Mary Rose Enos, a local farmer’s wife, said life was pretty quiet in her corner of the world until 1942, when the military arrived.

The Enos family was one of the first to sell land to the Army, 42 acres along the northeast corner. The land they sold was marked by a grove of eucalyptus trees, and that area would be referred to as “Camp Enos” for some time to come.

Mary recalled: “When they wanted to cross our land with pipelines and power lines, we let them. Being so close, they let us connect on, so our place had electricity long before the others around here. The airmen even helped drive our sheep through the middle of the base so that we could get them to market.”

In return, Mary often supplied the base families with eggs and fresh vegetables.

Mary was to remain a prominent figure at the base and died a legend - “Mother Travis.”

The War Department ended up canceling the original plans for a bomber base, when its significant potential as a major aerial port and supply transfer point for the Pacific War Zone was fully appreciated.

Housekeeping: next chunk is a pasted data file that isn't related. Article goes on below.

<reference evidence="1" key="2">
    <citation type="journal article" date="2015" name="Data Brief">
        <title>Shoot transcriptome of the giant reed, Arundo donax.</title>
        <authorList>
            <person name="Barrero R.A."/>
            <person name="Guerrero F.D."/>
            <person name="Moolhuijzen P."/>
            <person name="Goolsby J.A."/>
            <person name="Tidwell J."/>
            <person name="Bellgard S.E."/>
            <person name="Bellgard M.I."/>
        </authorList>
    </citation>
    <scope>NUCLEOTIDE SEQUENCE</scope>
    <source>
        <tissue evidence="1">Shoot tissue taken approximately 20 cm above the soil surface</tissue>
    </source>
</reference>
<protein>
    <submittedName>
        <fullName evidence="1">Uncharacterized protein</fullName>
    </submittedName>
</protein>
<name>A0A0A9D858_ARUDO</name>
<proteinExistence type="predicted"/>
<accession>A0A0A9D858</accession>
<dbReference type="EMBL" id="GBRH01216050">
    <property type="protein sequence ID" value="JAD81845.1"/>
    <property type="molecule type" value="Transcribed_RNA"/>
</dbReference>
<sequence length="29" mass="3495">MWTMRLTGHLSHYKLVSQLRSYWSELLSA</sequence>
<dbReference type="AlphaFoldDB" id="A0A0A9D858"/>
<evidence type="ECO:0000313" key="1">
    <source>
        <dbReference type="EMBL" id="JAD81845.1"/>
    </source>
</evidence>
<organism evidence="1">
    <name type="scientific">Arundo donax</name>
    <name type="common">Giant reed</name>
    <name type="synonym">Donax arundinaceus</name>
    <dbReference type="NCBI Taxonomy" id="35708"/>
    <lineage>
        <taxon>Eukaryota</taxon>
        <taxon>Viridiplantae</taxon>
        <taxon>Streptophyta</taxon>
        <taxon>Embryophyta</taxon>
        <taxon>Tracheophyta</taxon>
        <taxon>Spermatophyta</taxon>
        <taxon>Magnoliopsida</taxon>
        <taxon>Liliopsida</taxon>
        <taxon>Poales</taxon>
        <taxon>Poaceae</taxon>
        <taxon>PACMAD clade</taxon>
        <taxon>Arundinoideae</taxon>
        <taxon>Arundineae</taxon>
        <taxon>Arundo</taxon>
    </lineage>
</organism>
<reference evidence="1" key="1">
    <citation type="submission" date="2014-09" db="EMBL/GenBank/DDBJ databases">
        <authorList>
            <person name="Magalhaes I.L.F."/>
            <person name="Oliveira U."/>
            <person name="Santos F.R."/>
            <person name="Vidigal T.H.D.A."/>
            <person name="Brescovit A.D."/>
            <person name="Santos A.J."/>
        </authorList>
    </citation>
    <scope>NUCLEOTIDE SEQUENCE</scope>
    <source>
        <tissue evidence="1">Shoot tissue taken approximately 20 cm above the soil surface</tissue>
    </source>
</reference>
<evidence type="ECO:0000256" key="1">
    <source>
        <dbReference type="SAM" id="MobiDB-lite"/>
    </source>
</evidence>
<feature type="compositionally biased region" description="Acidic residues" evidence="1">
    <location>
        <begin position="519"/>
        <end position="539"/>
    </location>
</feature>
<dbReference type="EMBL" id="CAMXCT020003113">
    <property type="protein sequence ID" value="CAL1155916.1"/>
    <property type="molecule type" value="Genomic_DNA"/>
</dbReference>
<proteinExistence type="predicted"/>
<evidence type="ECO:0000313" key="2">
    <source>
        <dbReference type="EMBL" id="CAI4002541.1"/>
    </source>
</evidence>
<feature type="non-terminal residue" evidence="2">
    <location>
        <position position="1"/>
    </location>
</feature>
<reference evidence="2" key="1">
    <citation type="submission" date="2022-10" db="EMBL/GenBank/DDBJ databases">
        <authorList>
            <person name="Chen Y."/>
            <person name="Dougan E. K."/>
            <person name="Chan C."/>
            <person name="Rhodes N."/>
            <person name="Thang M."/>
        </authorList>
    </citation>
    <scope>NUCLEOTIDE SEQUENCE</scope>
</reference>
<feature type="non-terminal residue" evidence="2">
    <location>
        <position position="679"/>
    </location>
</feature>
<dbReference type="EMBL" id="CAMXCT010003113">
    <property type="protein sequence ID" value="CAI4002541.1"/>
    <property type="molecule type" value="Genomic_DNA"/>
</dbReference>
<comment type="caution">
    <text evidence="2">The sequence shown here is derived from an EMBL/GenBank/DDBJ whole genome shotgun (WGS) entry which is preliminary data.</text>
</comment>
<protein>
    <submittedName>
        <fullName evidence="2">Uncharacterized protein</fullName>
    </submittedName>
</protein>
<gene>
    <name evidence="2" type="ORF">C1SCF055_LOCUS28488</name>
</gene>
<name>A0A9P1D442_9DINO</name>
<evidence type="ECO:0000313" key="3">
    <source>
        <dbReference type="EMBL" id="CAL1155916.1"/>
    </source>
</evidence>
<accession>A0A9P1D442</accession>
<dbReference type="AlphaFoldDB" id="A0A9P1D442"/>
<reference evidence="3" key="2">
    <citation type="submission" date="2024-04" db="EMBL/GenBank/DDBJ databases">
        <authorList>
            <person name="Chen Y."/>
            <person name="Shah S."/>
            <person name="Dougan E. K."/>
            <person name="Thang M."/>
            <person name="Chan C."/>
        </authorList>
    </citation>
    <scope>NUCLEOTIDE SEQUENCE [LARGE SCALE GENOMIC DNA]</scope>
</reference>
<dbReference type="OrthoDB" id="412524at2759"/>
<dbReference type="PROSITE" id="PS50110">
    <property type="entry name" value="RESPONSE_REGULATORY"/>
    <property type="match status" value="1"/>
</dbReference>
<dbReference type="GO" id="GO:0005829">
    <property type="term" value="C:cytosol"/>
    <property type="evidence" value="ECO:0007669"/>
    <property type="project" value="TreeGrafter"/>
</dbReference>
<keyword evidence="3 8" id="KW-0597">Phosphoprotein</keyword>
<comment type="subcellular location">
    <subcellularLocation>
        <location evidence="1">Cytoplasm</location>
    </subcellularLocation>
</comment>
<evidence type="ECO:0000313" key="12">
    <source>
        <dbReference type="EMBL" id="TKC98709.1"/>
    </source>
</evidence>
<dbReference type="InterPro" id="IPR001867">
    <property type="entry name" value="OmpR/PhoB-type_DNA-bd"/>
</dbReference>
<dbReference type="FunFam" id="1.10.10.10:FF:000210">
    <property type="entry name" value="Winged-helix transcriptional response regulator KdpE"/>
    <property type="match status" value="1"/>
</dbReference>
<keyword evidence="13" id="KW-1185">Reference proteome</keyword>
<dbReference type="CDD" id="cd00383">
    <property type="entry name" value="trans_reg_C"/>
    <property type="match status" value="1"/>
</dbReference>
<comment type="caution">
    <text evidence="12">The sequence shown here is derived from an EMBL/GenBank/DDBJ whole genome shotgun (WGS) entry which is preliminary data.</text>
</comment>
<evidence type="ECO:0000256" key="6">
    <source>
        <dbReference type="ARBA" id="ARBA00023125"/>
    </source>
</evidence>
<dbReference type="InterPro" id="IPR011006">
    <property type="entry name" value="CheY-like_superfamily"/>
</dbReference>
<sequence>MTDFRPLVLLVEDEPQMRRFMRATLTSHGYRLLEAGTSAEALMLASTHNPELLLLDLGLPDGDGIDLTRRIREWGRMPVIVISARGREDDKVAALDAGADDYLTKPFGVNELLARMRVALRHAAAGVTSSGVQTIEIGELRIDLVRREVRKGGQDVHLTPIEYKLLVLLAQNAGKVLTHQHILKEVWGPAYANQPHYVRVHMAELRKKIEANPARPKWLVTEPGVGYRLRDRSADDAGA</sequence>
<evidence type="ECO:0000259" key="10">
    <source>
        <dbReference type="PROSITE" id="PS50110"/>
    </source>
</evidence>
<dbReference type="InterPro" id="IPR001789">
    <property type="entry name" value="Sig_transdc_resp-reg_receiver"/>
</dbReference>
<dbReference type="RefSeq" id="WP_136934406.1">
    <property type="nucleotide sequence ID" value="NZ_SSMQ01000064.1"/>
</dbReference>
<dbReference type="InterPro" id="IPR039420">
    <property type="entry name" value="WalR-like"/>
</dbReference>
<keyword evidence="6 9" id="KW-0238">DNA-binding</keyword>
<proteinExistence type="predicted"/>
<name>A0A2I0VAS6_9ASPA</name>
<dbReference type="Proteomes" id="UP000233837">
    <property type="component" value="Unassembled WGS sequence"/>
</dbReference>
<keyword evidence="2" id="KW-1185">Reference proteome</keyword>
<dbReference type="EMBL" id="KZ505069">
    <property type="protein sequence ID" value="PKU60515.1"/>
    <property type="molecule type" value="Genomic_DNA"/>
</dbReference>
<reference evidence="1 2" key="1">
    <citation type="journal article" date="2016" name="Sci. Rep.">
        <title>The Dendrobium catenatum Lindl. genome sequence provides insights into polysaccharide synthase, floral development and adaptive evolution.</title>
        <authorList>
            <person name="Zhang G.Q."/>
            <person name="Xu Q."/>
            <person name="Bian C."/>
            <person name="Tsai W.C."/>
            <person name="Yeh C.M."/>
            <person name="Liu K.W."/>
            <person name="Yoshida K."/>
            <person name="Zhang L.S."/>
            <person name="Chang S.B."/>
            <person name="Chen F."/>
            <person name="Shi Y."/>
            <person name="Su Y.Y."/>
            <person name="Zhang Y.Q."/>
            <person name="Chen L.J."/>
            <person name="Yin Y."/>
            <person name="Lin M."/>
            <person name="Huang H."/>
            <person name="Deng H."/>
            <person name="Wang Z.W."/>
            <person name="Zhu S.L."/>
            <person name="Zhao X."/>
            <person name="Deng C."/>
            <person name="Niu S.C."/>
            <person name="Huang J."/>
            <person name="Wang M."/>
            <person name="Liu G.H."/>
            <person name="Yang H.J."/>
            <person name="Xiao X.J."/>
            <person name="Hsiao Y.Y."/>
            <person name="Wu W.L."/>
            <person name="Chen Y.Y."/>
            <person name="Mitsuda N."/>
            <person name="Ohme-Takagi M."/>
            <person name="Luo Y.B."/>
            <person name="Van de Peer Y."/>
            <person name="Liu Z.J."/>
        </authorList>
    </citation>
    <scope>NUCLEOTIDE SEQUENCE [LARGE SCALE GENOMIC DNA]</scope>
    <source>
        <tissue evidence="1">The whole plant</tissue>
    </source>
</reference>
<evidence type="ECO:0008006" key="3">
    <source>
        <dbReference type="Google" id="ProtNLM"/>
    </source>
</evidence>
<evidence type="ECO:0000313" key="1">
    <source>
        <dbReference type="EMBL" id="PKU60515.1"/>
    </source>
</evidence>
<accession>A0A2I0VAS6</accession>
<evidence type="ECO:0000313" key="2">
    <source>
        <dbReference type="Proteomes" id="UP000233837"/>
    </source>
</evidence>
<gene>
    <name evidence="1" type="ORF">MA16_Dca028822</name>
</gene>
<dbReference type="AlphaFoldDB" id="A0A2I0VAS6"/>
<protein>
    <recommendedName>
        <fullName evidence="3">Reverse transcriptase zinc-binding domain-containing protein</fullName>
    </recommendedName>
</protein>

The Air Transport Command (ATC) was assigned the field on Oct. 13, 1942; the actual transfer date was Feb. 8, 1943, when it was officially assigned to the West Coast Sector of the Pacific Wing, at Hamilton Field in Marin County.

The command of the base fell to Hamilton’s Lt Col. Henry J. Weltmer, who drove a staff car to Fairfield when his presence was required. The only on-site residents were a number of civilian construction workers who occupied two barracks nestled in the eucalyptus grove.

On May 10, 1943, the first Army unit took up residence: supply and food service workers amounting to 10 enlisted men and one officer.

On May 29, Lt. Col. selectee Arthur W. Stephenson Jr. arrived with a small advance party and assumed command. The rest of the 23rd Ferrying Group, a handful of men, arrived May 31.